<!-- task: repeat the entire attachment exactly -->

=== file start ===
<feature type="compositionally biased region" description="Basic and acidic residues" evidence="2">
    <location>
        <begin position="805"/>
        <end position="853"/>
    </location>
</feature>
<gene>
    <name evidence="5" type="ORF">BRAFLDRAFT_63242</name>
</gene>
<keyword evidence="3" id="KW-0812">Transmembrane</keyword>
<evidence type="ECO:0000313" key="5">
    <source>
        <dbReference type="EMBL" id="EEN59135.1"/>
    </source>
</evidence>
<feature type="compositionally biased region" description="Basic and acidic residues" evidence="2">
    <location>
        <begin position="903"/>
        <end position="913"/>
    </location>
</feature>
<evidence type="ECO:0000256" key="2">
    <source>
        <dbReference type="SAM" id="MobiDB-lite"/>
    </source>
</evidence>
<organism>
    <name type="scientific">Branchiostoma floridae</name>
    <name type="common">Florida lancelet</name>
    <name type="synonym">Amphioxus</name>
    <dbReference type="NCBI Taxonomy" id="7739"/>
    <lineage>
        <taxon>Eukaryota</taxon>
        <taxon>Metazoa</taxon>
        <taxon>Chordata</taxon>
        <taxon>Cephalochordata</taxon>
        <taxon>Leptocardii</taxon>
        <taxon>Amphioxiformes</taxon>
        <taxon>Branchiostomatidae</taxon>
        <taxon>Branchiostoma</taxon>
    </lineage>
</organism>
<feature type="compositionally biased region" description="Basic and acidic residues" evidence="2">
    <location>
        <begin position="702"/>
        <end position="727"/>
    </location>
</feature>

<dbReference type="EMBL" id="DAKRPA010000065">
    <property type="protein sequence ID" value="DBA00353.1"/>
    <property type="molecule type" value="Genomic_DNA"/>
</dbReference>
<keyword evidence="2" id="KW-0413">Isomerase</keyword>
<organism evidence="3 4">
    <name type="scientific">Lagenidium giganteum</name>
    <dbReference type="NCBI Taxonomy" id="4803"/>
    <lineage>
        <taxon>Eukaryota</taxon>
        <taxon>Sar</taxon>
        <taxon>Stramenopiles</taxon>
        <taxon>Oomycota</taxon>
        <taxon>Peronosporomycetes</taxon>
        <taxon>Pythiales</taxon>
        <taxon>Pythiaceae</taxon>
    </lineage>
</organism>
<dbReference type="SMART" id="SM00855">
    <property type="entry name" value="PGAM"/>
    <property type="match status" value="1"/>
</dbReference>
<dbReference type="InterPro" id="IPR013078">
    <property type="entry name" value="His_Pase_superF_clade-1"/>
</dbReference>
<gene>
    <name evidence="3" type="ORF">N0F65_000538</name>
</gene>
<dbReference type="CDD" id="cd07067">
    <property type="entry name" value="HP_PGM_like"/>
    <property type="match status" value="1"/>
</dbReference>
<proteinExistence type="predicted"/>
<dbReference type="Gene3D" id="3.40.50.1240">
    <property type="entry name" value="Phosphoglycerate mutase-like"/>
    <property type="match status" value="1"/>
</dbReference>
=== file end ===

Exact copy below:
<feature type="compositionally biased region" description="Basic and acidic residues" evidence="2">
    <location>
        <begin position="805"/>
        <end position="853"/>
    </location>
</feature>
<gene>
    <name evidence="5" type="ORF">BRAFLDRAFT_63242</name>
</gene>
<keyword evidence="3" id="KW-0812">Transmembrane</keyword>
<evidence type="ECO:0000313" key="5">
    <source>
        <dbReference type="EMBL" id="EEN59135.1"/>
    </source>
</evidence>
<feature type="compositionally biased region" description="Basic and acidic residues" evidence="2">
    <location>
        <begin position="903"/>
        <end position="913"/>
    </location>
</feature>
<evidence type="ECO:0000256" key="2">
    <source>
        <dbReference type="SAM" id="MobiDB-lite"/>
    </source>
</evidence>
<organism>
    <name type="scientific">Branchiostoma floridae</name>
    <name type="common">Florida lancelet</name>
    <name type="synonym">Amphioxus</name>
    <dbReference type="NCBI Taxonomy" id="7739"/>
    <lineage>
        <taxon>Eukaryota</taxon>
        <taxon>Metazoa</taxon>
        <taxon>Chordata</taxon>
        <taxon>Cephalochordata</taxon>
        <taxon>Leptocardii</taxon>
        <taxon>Amphioxiformes</taxon>
        <taxon>Branchiostomatidae</taxon>
        <taxon>Branchiostoma</taxon>
    </lineage>
</organism>
<feature type="compositionally biased region" description="Basic and acidic residues" evidence="2">
    <location>
        <begin position="702"/>
        <end position="727"/>
    </location>
</feature>

<dbReference type="EMBL" id="DAKRPA010000065">
    <property type="protein sequence ID" value="DBA00353.1"/>
    <property type="molecule type" value="Genomic_DNA"/>
</dbReference>
<keyword evidence="2" id="KW-0413">Isomerase</keyword>
<organism evidence="3 4">
    <name type="scientific">Lagenidium giganteum</name>
    <dbReference type="NCBI Taxonomy" id="4803"/>
    <lineage>
        <taxon>Eukaryota</taxon>
        <taxon>Sar</taxon>
        <taxon>Stramenopiles</taxon>
        <taxon>Oomycota</taxon>
        <taxon>Peronosporomycetes</taxon>
        <taxon>Pythiales</taxon>
        <taxon>Pythiaceae</taxon>
    </lineage>
</organism>
<dbReference type="SMART" id="SM00855">
    <property type="entry name" value="PGAM"/>
    <property type="match status" value="1"/>
</dbReference>
<dbReference type="InterPro" id="IPR013078">
    <property type="entry name" value="His_Pase_superF_clade-1"/>
</dbReference>
<gene>
    <name evidence="3" type="ORF">N0F65_000538</name>
</gene>
<dbReference type="CDD" id="cd07067">
    <property type="entry name" value="HP_PGM_like"/>
    <property type="match status" value="1"/>
</dbReference>
<proteinExistence type="predicted"/>
<dbReference type="Gene3D" id="3.40.50.1240">
    <property type="entry name" value="Phosphoglycerate mutase-like"/>
    <property type="match status" value="1"/>
</dbReference>